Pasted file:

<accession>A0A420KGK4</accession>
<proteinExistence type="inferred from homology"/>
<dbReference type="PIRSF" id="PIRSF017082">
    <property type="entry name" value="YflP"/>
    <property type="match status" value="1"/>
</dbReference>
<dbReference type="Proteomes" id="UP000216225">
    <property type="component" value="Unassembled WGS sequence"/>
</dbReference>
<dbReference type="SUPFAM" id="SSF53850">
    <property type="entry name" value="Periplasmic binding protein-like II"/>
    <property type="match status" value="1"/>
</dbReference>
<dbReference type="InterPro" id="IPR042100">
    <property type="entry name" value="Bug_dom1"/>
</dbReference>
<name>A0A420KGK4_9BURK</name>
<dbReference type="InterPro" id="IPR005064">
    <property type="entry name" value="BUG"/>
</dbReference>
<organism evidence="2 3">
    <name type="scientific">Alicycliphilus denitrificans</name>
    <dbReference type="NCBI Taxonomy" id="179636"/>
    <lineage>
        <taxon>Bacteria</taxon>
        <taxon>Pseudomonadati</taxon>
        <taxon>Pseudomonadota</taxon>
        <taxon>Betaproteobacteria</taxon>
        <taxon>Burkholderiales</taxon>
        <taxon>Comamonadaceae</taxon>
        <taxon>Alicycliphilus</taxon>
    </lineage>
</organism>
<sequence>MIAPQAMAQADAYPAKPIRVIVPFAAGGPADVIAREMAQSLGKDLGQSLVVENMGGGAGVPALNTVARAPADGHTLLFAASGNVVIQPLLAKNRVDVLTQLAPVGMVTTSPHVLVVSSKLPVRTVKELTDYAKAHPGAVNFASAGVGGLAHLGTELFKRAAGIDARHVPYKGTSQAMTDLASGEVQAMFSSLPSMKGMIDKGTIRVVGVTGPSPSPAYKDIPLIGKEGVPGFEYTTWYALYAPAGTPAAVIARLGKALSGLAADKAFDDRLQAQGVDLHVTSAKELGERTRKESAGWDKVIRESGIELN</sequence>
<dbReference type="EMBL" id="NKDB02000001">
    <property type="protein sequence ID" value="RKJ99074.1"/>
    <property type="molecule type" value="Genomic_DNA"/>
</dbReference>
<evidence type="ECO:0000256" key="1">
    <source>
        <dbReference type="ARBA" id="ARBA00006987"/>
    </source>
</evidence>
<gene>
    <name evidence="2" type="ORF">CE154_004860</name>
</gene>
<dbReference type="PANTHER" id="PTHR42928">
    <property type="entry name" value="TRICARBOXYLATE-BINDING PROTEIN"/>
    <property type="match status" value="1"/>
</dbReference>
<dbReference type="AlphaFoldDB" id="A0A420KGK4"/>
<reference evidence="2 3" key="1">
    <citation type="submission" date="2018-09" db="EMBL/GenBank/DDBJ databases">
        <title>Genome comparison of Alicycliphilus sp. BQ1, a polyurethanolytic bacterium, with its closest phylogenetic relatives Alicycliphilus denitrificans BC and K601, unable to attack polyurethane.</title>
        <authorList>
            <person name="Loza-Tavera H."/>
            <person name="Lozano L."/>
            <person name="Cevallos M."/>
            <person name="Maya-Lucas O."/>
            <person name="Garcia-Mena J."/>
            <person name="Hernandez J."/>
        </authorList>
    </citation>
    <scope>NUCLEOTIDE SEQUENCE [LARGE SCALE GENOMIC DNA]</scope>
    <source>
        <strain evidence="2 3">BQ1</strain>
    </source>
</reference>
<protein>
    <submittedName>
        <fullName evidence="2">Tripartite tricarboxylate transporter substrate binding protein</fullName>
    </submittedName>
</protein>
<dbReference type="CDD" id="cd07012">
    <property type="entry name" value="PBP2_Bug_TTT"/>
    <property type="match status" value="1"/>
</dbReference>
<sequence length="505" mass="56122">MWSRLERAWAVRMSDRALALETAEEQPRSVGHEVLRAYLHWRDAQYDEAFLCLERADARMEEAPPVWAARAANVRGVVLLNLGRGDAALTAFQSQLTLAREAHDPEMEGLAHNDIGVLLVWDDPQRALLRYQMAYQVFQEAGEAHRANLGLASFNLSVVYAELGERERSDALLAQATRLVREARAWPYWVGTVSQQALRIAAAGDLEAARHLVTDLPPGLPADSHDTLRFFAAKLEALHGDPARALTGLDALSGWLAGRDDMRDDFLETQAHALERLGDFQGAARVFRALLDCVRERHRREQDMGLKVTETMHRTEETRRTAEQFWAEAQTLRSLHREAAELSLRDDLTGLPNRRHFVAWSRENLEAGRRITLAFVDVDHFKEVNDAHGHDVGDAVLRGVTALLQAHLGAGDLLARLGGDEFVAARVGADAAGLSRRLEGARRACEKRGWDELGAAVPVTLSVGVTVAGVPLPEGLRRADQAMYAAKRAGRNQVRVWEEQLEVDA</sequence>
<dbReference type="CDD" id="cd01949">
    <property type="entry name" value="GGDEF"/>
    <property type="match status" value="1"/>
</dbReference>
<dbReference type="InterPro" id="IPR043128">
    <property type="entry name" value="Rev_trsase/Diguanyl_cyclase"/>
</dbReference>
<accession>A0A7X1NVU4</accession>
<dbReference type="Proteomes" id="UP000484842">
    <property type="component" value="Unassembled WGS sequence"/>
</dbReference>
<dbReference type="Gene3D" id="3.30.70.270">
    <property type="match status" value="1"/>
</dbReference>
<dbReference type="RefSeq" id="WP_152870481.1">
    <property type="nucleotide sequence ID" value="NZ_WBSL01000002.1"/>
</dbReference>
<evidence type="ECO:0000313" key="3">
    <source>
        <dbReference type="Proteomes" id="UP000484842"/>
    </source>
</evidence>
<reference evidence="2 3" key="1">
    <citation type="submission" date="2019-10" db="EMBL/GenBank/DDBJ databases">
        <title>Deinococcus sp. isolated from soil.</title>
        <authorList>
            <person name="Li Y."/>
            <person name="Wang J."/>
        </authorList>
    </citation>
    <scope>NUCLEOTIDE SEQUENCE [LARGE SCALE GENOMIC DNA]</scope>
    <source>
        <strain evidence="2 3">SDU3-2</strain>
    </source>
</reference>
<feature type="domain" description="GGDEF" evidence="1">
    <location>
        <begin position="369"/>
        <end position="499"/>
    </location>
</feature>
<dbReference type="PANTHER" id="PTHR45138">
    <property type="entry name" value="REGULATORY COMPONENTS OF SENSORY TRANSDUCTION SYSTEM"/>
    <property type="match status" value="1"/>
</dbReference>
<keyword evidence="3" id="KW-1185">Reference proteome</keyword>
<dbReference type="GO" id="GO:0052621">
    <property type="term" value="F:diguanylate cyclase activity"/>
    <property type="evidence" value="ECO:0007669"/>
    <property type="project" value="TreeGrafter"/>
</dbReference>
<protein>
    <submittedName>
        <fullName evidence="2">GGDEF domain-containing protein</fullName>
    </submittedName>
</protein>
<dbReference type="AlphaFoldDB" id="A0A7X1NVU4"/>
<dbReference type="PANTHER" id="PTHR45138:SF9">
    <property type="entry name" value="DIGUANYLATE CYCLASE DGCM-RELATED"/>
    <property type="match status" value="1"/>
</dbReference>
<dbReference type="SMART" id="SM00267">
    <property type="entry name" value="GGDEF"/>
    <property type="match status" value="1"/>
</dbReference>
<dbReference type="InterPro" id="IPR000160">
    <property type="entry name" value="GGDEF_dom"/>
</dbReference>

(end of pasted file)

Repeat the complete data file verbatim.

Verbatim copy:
<accession>A0A420KGK4</accession>
<proteinExistence type="inferred from homology"/>
<dbReference type="PIRSF" id="PIRSF017082">
    <property type="entry name" value="YflP"/>
    <property type="match status" value="1"/>
</dbReference>
<dbReference type="Proteomes" id="UP000216225">
    <property type="component" value="Unassembled WGS sequence"/>
</dbReference>
<dbReference type="SUPFAM" id="SSF53850">
    <property type="entry name" value="Periplasmic binding protein-like II"/>
    <property type="match status" value="1"/>
</dbReference>
<dbReference type="InterPro" id="IPR042100">
    <property type="entry name" value="Bug_dom1"/>
</dbReference>
<name>A0A420KGK4_9BURK</name>
<dbReference type="InterPro" id="IPR005064">
    <property type="entry name" value="BUG"/>
</dbReference>
<organism evidence="2 3">
    <name type="scientific">Alicycliphilus denitrificans</name>
    <dbReference type="NCBI Taxonomy" id="179636"/>
    <lineage>
        <taxon>Bacteria</taxon>
        <taxon>Pseudomonadati</taxon>
        <taxon>Pseudomonadota</taxon>
        <taxon>Betaproteobacteria</taxon>
        <taxon>Burkholderiales</taxon>
        <taxon>Comamonadaceae</taxon>
        <taxon>Alicycliphilus</taxon>
    </lineage>
</organism>
<sequence>MIAPQAMAQADAYPAKPIRVIVPFAAGGPADVIAREMAQSLGKDLGQSLVVENMGGGAGVPALNTVARAPADGHTLLFAASGNVVIQPLLAKNRVDVLTQLAPVGMVTTSPHVLVVSSKLPVRTVKELTDYAKAHPGAVNFASAGVGGLAHLGTELFKRAAGIDARHVPYKGTSQAMTDLASGEVQAMFSSLPSMKGMIDKGTIRVVGVTGPSPSPAYKDIPLIGKEGVPGFEYTTWYALYAPAGTPAAVIARLGKALSGLAADKAFDDRLQAQGVDLHVTSAKELGERTRKESAGWDKVIRESGIELN</sequence>
<dbReference type="EMBL" id="NKDB02000001">
    <property type="protein sequence ID" value="RKJ99074.1"/>
    <property type="molecule type" value="Genomic_DNA"/>
</dbReference>
<evidence type="ECO:0000256" key="1">
    <source>
        <dbReference type="ARBA" id="ARBA00006987"/>
    </source>
</evidence>
<gene>
    <name evidence="2" type="ORF">CE154_004860</name>
</gene>
<dbReference type="PANTHER" id="PTHR42928">
    <property type="entry name" value="TRICARBOXYLATE-BINDING PROTEIN"/>
    <property type="match status" value="1"/>
</dbReference>
<dbReference type="AlphaFoldDB" id="A0A420KGK4"/>
<reference evidence="2 3" key="1">
    <citation type="submission" date="2018-09" db="EMBL/GenBank/DDBJ databases">
        <title>Genome comparison of Alicycliphilus sp. BQ1, a polyurethanolytic bacterium, with its closest phylogenetic relatives Alicycliphilus denitrificans BC and K601, unable to attack polyurethane.</title>
        <authorList>
            <person name="Loza-Tavera H."/>
            <person name="Lozano L."/>
            <person name="Cevallos M."/>
            <person name="Maya-Lucas O."/>
            <person name="Garcia-Mena J."/>
            <person name="Hernandez J."/>
        </authorList>
    </citation>
    <scope>NUCLEOTIDE SEQUENCE [LARGE SCALE GENOMIC DNA]</scope>
    <source>
        <strain evidence="2 3">BQ1</strain>
    </source>
</reference>
<protein>
    <submittedName>
        <fullName evidence="2">Tripartite tricarboxylate transporter substrate binding protein</fullName>
    </submittedName>
</protein>
<dbReference type="CDD" id="cd07012">
    <property type="entry name" value="PBP2_Bug_TTT"/>
    <property type="match status" value="1"/>
</dbReference>
<sequence length="505" mass="56122">MWSRLERAWAVRMSDRALALETAEEQPRSVGHEVLRAYLHWRDAQYDEAFLCLERADARMEEAPPVWAARAANVRGVVLLNLGRGDAALTAFQSQLTLAREAHDPEMEGLAHNDIGVLLVWDDPQRALLRYQMAYQVFQEAGEAHRANLGLASFNLSVVYAELGERERSDALLAQATRLVREARAWPYWVGTVSQQALRIAAAGDLEAARHLVTDLPPGLPADSHDTLRFFAAKLEALHGDPARALTGLDALSGWLAGRDDMRDDFLETQAHALERLGDFQGAARVFRALLDCVRERHRREQDMGLKVTETMHRTEETRRTAEQFWAEAQTLRSLHREAAELSLRDDLTGLPNRRHFVAWSRENLEAGRRITLAFVDVDHFKEVNDAHGHDVGDAVLRGVTALLQAHLGAGDLLARLGGDEFVAARVGADAAGLSRRLEGARRACEKRGWDELGAAVPVTLSVGVTVAGVPLPEGLRRADQAMYAAKRAGRNQVRVWEEQLEVDA</sequence>
<dbReference type="CDD" id="cd01949">
    <property type="entry name" value="GGDEF"/>
    <property type="match status" value="1"/>
</dbReference>
<dbReference type="InterPro" id="IPR043128">
    <property type="entry name" value="Rev_trsase/Diguanyl_cyclase"/>
</dbReference>
<accession>A0A7X1NVU4</accession>
<dbReference type="Proteomes" id="UP000484842">
    <property type="component" value="Unassembled WGS sequence"/>
</dbReference>
<dbReference type="Gene3D" id="3.30.70.270">
    <property type="match status" value="1"/>
</dbReference>
<dbReference type="RefSeq" id="WP_152870481.1">
    <property type="nucleotide sequence ID" value="NZ_WBSL01000002.1"/>
</dbReference>
<evidence type="ECO:0000313" key="3">
    <source>
        <dbReference type="Proteomes" id="UP000484842"/>
    </source>
</evidence>
<reference evidence="2 3" key="1">
    <citation type="submission" date="2019-10" db="EMBL/GenBank/DDBJ databases">
        <title>Deinococcus sp. isolated from soil.</title>
        <authorList>
            <person name="Li Y."/>
            <person name="Wang J."/>
        </authorList>
    </citation>
    <scope>NUCLEOTIDE SEQUENCE [LARGE SCALE GENOMIC DNA]</scope>
    <source>
        <strain evidence="2 3">SDU3-2</strain>
    </source>
</reference>
<feature type="domain" description="GGDEF" evidence="1">
    <location>
        <begin position="369"/>
        <end position="499"/>
    </location>
</feature>
<dbReference type="PANTHER" id="PTHR45138">
    <property type="entry name" value="REGULATORY COMPONENTS OF SENSORY TRANSDUCTION SYSTEM"/>
    <property type="match status" value="1"/>
</dbReference>
<keyword evidence="3" id="KW-1185">Reference proteome</keyword>
<dbReference type="GO" id="GO:0052621">
    <property type="term" value="F:diguanylate cyclase activity"/>
    <property type="evidence" value="ECO:0007669"/>
    <property type="project" value="TreeGrafter"/>
</dbReference>
<protein>
    <submittedName>
        <fullName evidence="2">GGDEF domain-containing protein</fullName>
    </submittedName>
</protein>
<dbReference type="AlphaFoldDB" id="A0A7X1NVU4"/>
<dbReference type="PANTHER" id="PTHR45138:SF9">
    <property type="entry name" value="DIGUANYLATE CYCLASE DGCM-RELATED"/>
    <property type="match status" value="1"/>
</dbReference>
<dbReference type="SMART" id="SM00267">
    <property type="entry name" value="GGDEF"/>
    <property type="match status" value="1"/>
</dbReference>
<dbReference type="InterPro" id="IPR000160">
    <property type="entry name" value="GGDEF_dom"/>
</dbReference>